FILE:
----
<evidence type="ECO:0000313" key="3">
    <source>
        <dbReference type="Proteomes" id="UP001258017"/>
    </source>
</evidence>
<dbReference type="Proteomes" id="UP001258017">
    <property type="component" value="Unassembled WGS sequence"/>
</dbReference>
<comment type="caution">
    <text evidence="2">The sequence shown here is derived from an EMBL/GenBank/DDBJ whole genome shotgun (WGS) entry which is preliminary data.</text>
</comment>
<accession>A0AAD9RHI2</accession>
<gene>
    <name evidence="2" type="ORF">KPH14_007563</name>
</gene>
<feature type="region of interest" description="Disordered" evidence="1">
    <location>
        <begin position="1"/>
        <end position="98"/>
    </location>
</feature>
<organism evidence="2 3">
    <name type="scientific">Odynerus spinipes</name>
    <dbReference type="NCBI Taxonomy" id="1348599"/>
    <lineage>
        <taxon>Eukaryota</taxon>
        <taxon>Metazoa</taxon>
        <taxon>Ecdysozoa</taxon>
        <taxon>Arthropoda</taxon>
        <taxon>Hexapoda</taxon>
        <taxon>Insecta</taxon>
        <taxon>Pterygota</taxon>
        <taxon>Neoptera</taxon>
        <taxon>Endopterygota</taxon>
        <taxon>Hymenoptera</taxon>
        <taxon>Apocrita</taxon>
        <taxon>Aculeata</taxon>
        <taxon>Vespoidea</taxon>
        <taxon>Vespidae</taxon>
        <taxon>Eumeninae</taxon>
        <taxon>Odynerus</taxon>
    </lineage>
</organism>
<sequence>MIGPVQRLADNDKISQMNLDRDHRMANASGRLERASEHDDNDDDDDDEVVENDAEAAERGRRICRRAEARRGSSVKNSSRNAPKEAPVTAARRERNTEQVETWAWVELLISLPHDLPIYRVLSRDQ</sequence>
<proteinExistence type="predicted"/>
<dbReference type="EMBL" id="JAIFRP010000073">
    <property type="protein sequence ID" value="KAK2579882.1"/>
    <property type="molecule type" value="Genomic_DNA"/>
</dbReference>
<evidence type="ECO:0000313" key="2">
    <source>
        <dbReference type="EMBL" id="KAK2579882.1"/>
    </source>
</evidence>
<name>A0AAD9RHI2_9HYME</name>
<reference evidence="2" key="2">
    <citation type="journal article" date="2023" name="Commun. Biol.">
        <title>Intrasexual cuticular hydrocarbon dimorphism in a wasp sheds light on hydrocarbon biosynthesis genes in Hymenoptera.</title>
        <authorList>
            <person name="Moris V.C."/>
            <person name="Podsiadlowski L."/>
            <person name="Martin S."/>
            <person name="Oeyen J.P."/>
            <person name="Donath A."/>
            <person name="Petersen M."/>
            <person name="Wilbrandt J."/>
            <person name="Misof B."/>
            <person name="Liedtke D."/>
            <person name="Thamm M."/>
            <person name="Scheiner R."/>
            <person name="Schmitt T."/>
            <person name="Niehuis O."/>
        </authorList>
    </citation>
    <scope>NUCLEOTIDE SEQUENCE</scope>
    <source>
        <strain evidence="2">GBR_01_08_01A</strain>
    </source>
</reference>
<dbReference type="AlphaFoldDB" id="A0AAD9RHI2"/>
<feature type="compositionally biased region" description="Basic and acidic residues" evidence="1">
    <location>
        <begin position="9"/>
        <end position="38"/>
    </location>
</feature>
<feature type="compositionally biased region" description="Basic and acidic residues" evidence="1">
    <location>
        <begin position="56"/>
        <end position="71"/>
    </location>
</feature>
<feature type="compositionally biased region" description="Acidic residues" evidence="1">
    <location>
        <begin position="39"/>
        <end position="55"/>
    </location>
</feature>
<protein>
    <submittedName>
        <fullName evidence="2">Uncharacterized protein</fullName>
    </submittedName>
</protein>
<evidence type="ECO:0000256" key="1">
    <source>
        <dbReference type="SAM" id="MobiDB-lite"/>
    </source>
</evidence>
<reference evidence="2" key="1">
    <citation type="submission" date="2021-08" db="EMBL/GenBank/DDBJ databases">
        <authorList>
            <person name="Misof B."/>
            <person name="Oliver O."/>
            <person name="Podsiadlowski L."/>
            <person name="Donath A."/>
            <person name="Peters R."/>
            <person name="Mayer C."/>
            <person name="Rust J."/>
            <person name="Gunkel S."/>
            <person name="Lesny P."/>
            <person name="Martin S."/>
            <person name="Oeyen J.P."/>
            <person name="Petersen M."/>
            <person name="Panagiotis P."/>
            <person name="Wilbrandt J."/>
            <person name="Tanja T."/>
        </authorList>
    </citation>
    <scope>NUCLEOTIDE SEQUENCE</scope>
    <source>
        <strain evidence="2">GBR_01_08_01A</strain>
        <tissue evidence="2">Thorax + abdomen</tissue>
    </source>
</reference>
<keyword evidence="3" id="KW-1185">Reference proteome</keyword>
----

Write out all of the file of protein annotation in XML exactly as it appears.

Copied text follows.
<evidence type="ECO:0000313" key="3">
    <source>
        <dbReference type="Proteomes" id="UP001258017"/>
    </source>
</evidence>
<dbReference type="Proteomes" id="UP001258017">
    <property type="component" value="Unassembled WGS sequence"/>
</dbReference>
<comment type="caution">
    <text evidence="2">The sequence shown here is derived from an EMBL/GenBank/DDBJ whole genome shotgun (WGS) entry which is preliminary data.</text>
</comment>
<accession>A0AAD9RHI2</accession>
<gene>
    <name evidence="2" type="ORF">KPH14_007563</name>
</gene>
<feature type="region of interest" description="Disordered" evidence="1">
    <location>
        <begin position="1"/>
        <end position="98"/>
    </location>
</feature>
<organism evidence="2 3">
    <name type="scientific">Odynerus spinipes</name>
    <dbReference type="NCBI Taxonomy" id="1348599"/>
    <lineage>
        <taxon>Eukaryota</taxon>
        <taxon>Metazoa</taxon>
        <taxon>Ecdysozoa</taxon>
        <taxon>Arthropoda</taxon>
        <taxon>Hexapoda</taxon>
        <taxon>Insecta</taxon>
        <taxon>Pterygota</taxon>
        <taxon>Neoptera</taxon>
        <taxon>Endopterygota</taxon>
        <taxon>Hymenoptera</taxon>
        <taxon>Apocrita</taxon>
        <taxon>Aculeata</taxon>
        <taxon>Vespoidea</taxon>
        <taxon>Vespidae</taxon>
        <taxon>Eumeninae</taxon>
        <taxon>Odynerus</taxon>
    </lineage>
</organism>
<sequence>MIGPVQRLADNDKISQMNLDRDHRMANASGRLERASEHDDNDDDDDDEVVENDAEAAERGRRICRRAEARRGSSVKNSSRNAPKEAPVTAARRERNTEQVETWAWVELLISLPHDLPIYRVLSRDQ</sequence>
<proteinExistence type="predicted"/>
<dbReference type="EMBL" id="JAIFRP010000073">
    <property type="protein sequence ID" value="KAK2579882.1"/>
    <property type="molecule type" value="Genomic_DNA"/>
</dbReference>
<evidence type="ECO:0000313" key="2">
    <source>
        <dbReference type="EMBL" id="KAK2579882.1"/>
    </source>
</evidence>
<name>A0AAD9RHI2_9HYME</name>
<reference evidence="2" key="2">
    <citation type="journal article" date="2023" name="Commun. Biol.">
        <title>Intrasexual cuticular hydrocarbon dimorphism in a wasp sheds light on hydrocarbon biosynthesis genes in Hymenoptera.</title>
        <authorList>
            <person name="Moris V.C."/>
            <person name="Podsiadlowski L."/>
            <person name="Martin S."/>
            <person name="Oeyen J.P."/>
            <person name="Donath A."/>
            <person name="Petersen M."/>
            <person name="Wilbrandt J."/>
            <person name="Misof B."/>
            <person name="Liedtke D."/>
            <person name="Thamm M."/>
            <person name="Scheiner R."/>
            <person name="Schmitt T."/>
            <person name="Niehuis O."/>
        </authorList>
    </citation>
    <scope>NUCLEOTIDE SEQUENCE</scope>
    <source>
        <strain evidence="2">GBR_01_08_01A</strain>
    </source>
</reference>
<dbReference type="AlphaFoldDB" id="A0AAD9RHI2"/>
<feature type="compositionally biased region" description="Basic and acidic residues" evidence="1">
    <location>
        <begin position="9"/>
        <end position="38"/>
    </location>
</feature>
<feature type="compositionally biased region" description="Basic and acidic residues" evidence="1">
    <location>
        <begin position="56"/>
        <end position="71"/>
    </location>
</feature>
<feature type="compositionally biased region" description="Acidic residues" evidence="1">
    <location>
        <begin position="39"/>
        <end position="55"/>
    </location>
</feature>
<protein>
    <submittedName>
        <fullName evidence="2">Uncharacterized protein</fullName>
    </submittedName>
</protein>
<evidence type="ECO:0000256" key="1">
    <source>
        <dbReference type="SAM" id="MobiDB-lite"/>
    </source>
</evidence>
<reference evidence="2" key="1">
    <citation type="submission" date="2021-08" db="EMBL/GenBank/DDBJ databases">
        <authorList>
            <person name="Misof B."/>
            <person name="Oliver O."/>
            <person name="Podsiadlowski L."/>
            <person name="Donath A."/>
            <person name="Peters R."/>
            <person name="Mayer C."/>
            <person name="Rust J."/>
            <person name="Gunkel S."/>
            <person name="Lesny P."/>
            <person name="Martin S."/>
            <person name="Oeyen J.P."/>
            <person name="Petersen M."/>
            <person name="Panagiotis P."/>
            <person name="Wilbrandt J."/>
            <person name="Tanja T."/>
        </authorList>
    </citation>
    <scope>NUCLEOTIDE SEQUENCE</scope>
    <source>
        <strain evidence="2">GBR_01_08_01A</strain>
        <tissue evidence="2">Thorax + abdomen</tissue>
    </source>
</reference>
<keyword evidence="3" id="KW-1185">Reference proteome</keyword>